Upset residents and parents overflowed seating at the Boone County Parks & Recreation Commission meeting Tuesday, after word spread that they would be discussing “charging for use of ball fields and/or parks property.”
“We cannot charge our kids to play ball,” said Joe McCormick, board member for Boone Northern Little League. “I mean this is crazy.”
However, members of the commission explained that they’re only beginning the fact-finding process and are open to a variety of options, but with their budget already stretched thin, something has to be done.
For children in Boone County, though, where coal mines have closed and the economy has slowed, playing ball can mean everything.
“It’s really important for me, because one day I want to play it in college and become a professional,” said Sydney Browning, a 10-year-old who plays softball for Boone Northern Little League.
“We have very limited resources and very limited fields here available as it is, so making sure that we keep our children involved in athletic endeavors and keep them moving is very important to us,” said Virgil Underwood, a concerned parent, but also CEO of Boone Memorial Hospital.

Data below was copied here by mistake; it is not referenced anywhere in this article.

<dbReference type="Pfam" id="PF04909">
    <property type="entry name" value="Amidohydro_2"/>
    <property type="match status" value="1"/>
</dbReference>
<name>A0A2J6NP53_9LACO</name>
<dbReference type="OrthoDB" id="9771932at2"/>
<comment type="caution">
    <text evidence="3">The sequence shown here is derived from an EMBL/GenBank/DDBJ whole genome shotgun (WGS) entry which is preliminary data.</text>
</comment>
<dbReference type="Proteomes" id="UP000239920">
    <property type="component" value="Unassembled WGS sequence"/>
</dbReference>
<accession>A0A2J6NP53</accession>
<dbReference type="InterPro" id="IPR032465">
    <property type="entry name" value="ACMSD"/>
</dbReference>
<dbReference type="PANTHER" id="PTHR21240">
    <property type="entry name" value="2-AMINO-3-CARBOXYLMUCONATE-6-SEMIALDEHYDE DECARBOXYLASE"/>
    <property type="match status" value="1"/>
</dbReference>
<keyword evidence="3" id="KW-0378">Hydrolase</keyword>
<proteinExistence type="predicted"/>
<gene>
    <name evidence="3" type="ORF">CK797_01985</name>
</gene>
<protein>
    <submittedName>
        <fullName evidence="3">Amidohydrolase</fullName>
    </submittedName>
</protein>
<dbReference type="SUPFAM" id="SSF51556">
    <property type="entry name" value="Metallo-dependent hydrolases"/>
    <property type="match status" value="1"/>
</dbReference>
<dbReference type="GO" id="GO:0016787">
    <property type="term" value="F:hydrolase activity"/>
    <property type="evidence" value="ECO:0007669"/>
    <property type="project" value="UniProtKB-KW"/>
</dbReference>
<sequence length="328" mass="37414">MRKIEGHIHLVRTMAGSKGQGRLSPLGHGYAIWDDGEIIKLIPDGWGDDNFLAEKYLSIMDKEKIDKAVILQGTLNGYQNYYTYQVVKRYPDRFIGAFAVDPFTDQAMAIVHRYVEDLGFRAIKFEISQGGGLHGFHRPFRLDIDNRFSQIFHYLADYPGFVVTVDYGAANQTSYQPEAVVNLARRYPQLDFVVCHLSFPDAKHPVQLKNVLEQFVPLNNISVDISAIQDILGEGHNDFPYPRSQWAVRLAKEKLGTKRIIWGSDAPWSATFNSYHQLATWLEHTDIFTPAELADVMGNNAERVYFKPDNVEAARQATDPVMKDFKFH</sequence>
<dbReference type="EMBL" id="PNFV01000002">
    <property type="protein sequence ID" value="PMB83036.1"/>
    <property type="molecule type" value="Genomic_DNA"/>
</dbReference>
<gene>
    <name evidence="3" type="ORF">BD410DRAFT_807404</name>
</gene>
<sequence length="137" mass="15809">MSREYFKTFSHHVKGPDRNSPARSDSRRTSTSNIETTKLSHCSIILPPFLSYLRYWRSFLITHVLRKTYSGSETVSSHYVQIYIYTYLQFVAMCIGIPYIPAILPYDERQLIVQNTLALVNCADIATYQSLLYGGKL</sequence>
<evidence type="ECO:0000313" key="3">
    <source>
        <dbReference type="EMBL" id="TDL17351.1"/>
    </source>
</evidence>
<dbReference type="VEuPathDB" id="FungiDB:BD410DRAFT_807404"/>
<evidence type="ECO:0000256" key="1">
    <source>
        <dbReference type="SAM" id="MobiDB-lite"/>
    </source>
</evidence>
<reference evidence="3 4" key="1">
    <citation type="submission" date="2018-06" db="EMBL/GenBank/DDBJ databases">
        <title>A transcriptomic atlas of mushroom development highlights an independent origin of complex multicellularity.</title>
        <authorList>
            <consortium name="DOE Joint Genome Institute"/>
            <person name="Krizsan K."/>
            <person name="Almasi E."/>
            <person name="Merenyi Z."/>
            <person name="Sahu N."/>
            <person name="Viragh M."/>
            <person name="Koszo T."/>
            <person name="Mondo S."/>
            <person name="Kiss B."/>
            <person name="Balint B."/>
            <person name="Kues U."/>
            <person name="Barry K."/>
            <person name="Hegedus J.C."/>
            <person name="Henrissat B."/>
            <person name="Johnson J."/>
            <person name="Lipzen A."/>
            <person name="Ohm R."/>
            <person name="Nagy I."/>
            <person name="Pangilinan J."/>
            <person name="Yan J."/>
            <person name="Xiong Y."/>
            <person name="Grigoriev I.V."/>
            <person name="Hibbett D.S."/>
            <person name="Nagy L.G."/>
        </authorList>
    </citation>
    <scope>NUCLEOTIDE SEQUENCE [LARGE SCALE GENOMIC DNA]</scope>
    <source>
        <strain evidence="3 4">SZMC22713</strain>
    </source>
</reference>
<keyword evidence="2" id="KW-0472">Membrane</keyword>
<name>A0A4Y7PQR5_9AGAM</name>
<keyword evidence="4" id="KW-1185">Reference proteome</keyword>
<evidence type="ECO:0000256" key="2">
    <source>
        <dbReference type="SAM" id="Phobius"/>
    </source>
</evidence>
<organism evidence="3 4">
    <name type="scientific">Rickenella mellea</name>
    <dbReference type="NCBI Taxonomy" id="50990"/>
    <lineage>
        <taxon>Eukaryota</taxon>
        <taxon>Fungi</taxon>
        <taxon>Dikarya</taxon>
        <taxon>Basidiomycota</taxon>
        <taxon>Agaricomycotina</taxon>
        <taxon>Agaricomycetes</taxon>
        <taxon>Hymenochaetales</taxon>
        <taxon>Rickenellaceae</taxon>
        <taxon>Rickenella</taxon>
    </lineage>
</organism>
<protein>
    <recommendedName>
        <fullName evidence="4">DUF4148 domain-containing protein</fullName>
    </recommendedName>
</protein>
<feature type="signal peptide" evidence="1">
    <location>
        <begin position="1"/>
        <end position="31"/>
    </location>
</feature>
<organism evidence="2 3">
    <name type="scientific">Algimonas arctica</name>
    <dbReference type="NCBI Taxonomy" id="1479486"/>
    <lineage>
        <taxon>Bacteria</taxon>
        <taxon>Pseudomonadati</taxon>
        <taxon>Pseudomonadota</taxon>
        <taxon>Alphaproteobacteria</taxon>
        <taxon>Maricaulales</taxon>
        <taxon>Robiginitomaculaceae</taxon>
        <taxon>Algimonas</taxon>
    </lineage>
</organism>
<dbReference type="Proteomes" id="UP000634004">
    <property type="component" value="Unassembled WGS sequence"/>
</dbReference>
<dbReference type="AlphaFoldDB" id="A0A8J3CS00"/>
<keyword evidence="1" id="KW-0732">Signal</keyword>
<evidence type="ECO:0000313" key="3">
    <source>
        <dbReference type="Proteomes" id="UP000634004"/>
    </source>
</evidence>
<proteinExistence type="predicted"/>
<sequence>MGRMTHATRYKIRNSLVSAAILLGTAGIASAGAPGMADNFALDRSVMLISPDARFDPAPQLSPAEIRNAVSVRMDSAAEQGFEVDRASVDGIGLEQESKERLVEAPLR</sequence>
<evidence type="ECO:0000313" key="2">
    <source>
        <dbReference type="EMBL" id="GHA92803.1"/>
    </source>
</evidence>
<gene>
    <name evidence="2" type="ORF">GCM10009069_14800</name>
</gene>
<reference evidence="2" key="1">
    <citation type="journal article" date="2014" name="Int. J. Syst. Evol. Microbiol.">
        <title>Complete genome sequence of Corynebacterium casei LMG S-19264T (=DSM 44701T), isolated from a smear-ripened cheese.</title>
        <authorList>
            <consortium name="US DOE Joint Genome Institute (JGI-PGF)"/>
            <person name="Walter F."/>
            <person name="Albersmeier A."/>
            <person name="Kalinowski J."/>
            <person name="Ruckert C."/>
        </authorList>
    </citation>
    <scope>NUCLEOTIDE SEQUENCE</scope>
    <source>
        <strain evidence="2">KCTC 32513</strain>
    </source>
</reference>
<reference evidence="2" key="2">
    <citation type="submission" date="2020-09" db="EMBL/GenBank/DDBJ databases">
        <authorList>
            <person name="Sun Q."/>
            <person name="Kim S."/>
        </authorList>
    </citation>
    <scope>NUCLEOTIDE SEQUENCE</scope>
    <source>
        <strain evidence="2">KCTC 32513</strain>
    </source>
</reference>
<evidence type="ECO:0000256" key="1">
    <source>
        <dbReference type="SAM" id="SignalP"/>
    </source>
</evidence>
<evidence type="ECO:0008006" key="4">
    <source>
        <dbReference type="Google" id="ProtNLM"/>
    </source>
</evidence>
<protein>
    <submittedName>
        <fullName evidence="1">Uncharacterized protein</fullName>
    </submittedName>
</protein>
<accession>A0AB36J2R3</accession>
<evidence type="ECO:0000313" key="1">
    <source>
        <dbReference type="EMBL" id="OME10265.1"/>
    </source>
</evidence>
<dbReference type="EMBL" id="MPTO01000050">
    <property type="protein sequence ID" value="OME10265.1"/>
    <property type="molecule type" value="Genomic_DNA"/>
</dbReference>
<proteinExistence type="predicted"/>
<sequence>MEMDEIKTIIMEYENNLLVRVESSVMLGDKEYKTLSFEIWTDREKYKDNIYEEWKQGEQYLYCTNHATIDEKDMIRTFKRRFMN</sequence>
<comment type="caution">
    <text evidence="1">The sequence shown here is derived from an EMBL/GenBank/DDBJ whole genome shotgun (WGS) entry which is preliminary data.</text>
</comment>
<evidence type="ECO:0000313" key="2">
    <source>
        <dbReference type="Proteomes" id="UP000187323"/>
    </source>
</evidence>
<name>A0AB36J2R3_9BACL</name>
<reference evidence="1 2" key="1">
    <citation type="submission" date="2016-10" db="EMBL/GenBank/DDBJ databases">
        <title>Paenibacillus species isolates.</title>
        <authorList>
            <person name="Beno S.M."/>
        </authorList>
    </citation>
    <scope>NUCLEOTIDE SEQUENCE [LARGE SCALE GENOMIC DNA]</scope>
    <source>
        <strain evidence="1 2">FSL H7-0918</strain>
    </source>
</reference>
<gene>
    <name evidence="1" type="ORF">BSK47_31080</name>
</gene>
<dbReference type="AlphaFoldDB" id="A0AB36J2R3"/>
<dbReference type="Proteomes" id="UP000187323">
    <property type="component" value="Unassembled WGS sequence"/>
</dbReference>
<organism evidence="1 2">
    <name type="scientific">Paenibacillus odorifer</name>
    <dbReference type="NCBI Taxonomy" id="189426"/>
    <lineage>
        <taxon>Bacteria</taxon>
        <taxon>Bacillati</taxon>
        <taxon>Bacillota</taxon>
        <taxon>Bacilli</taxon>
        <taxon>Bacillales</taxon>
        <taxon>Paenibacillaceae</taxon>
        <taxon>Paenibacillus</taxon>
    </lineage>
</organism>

Organizers for the local, non-profit little leagues say they can’t take on any additional expenses.
“We pay a registration fee for so many kids who can’t play and can’t afford it and there’s not much left in the county for these kids to do,” said Courtney Green, secretary for the USA Youth Softball League at Lick Creek. “When you take, take, take, we’re not going to be able to have a league left.”
“Our league is not even breaking even per kid,” said McCormick. “We still lose a little bit of money. We can’t afford to cut any corners when it comes to the kids.”
The Parks and Recreation Commission decided to hold off discussions on charging for the fields until the end of the upcoming softball/baseball season. In the meantime, director Russell Thomas said they will implement a new lighting system that will help them research and detemine costs.
The program is offered free through Musco, the company who the county purchased the lights from. It will provide each team or league that uses the fields with a code and password to turn on the lights as needed, according to Thomas. Each group can access the lights through an app or phone call to the company. In turn, Thomas said, Musco will compile the data and provide the county with a better picture of energy costs for each game.